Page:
Salt Lake City, Utah (CNN) -- The executioner says he was eager to join the firing squad.
Not because he was familiar with the 1996 case, or felt the need to deliver justice for a raped and murdered little girl.
It wasn't even because his high school classmate was raped and killed just before graduation.
So why did he do it? Why choose to join four other men in executing a convicted murderer?
"How often does this come along?" he says, "... 100 percent justice."
It's been more than 14 years since guns were last fired in Utah's execution chamber. But later this month, they may sound again, reviving a debate about the death penalty and the methods used to carry it out.
The one-time executioner met a CNN reporter in a Salt Lake City restaurant Tuesday to talk about his former role as Utah prepares to put Ronnie Lee Gardner before a firing squad June 18.
Gardner was convicted of killing attorney Michael Burdell in 1985 during an attempted escape from custody at a Salt Lake City courthouse, where he was appearing for a pre-trial hearing in connection with another murder. On Thursday, he will go before the state Board of Pardons and Parole in an effort to have his death penalty commuted.
The former firing squad member asked not to be named, as he remains a law enforcement officer in the state. The man he helped execute, John Albert Taylor, was sentenced to death for killing an 11-year-old girl in 1989. Charla Nicole King had been sexually assaulted. A telephone cord was wrapped around her neck -- three times, her mother told authorities. She knew because she counted as she unwound it, trying to revive her daughter
The officer agreed to recount his experience because he believes in the death penalty -- and thinks the firing squad method is plagued by misconceptions.
It is not like the scenes depicted in movies, with a condemned man tied to a stake and smoking a last cigarette before being riddled with bullets in a gruesome spectacle. Instead, he says over coffee, toast with grape jelly and an omelet, the process is instantaneous and carried out with the utmost professionalism.
"It was anti-climactic," he says. "Another day at the office."
He has brought with him a stack of photos from Taylor's autopsy, including one of the man's heart, blown into three pieces.
Does he have any lingering effects from his role in the execution?
"I've shot squirrels I've felt worse about," he says. He volunteered to participate, he said, and would do so again, given the opportunity.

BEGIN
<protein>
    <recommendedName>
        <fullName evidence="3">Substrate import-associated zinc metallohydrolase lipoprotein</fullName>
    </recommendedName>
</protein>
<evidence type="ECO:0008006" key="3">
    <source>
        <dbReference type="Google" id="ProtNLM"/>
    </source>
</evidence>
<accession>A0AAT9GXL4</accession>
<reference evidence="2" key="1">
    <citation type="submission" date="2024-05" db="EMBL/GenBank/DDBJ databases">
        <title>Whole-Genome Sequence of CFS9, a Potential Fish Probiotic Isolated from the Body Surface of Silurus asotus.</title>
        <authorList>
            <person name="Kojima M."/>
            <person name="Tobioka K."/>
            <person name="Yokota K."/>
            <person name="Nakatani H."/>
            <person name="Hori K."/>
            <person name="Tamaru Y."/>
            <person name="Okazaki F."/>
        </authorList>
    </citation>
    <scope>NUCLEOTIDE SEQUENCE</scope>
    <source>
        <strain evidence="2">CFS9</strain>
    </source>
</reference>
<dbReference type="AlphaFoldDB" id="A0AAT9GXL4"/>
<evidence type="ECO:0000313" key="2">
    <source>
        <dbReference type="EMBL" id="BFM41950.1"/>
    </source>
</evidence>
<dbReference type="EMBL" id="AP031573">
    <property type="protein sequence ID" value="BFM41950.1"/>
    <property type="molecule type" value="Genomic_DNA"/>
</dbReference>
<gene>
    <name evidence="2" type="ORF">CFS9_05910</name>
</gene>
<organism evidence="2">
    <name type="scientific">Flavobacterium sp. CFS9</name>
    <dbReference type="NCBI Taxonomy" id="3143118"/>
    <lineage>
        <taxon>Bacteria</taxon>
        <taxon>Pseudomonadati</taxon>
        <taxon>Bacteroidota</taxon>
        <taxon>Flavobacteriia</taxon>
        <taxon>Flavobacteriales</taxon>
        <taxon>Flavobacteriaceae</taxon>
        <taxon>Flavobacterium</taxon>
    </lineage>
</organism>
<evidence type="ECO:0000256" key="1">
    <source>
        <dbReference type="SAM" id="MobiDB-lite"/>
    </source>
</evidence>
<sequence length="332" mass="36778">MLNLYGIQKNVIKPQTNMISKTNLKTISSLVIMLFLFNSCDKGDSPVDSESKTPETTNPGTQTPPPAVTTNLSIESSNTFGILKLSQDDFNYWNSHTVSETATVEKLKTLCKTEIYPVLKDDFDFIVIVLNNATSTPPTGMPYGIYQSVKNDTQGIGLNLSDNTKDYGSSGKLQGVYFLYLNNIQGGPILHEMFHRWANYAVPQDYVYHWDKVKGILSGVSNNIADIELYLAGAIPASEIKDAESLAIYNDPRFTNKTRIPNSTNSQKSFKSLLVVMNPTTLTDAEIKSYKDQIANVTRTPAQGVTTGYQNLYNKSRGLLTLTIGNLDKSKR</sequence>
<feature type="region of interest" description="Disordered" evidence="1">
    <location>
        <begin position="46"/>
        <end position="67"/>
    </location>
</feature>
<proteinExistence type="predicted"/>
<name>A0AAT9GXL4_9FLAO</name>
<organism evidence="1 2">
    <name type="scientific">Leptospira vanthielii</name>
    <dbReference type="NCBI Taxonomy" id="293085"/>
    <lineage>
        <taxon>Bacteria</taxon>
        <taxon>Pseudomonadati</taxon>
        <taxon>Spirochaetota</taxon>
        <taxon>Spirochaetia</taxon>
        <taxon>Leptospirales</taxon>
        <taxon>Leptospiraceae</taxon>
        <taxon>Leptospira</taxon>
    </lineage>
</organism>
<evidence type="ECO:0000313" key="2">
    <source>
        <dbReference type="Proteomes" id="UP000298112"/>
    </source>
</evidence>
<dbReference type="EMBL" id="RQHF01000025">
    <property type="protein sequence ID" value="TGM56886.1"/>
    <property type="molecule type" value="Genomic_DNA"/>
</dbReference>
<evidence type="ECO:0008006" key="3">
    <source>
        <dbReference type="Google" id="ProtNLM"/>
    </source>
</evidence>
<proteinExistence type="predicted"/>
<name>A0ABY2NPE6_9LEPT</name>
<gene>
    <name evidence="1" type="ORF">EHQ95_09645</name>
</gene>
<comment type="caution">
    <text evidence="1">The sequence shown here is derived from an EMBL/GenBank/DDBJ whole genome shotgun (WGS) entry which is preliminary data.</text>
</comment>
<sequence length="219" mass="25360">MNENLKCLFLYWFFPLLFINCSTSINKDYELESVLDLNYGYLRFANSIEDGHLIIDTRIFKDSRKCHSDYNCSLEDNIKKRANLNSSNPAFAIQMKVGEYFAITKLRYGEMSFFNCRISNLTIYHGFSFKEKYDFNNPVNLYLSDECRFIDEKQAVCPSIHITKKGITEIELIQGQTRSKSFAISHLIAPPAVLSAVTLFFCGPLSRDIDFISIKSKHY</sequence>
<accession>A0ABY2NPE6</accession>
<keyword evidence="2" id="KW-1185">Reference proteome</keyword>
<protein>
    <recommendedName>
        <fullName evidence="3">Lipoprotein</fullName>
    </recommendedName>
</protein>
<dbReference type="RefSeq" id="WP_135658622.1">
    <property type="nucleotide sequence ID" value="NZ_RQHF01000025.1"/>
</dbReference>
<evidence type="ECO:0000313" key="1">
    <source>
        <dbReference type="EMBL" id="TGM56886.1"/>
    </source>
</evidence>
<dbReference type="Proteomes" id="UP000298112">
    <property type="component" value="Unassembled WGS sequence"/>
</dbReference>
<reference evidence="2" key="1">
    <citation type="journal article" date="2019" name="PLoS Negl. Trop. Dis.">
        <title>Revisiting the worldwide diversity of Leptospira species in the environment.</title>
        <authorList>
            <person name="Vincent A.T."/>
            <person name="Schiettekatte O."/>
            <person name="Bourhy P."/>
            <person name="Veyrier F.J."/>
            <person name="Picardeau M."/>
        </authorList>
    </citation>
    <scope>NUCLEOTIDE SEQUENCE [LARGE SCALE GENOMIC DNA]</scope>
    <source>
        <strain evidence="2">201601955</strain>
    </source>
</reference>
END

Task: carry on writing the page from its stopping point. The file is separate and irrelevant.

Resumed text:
"There's just some people," he says, "we need to kick off the planet."
The officer remembers feeling a sense of responsibility that day, as he awaited the countdown to fire at Taylor, strapped into a chair 17 feet away with a target pinned to his chest.
He remembers telling himself, "Don't (expletive) this up."
The five men selected for the firing squad had been given a month to prepare. They practiced their shooting in the execution chamber.
On the day of the execution, four of the five were armed with live rounds. The fifth received an "ineffective" round that, unlike a blank, delivers the same recoil as a live round. No one knew who had the ineffective round.
Two alternate marksmen were on standby -- one to replace an officer who loses his nerve (none did) and a second to replace the alternate.
At the designated time, the five fired simultaneously. Only one shot was heard.
"They don't want to hear five shots," the officer said.
The former executioner has brought someone with him to the interview: Chris Zimmerman, once the police chief in Roy, Utah, who investigated the King slaying, interrogated Taylor, arrested him and witnessed his execution.
Zimmerman recalls seeing Taylor clench his fists as a reflex. His chest rose, and then sunk.
"The process was not gruesomely bloody, nor was it slow. "We were there, and it's not that way," the officer said.
He remembers getting home at 3 a.m. -- Utah executions are conducted just after midnight. Five hours later, he was kicking in a door to serve a search warrant.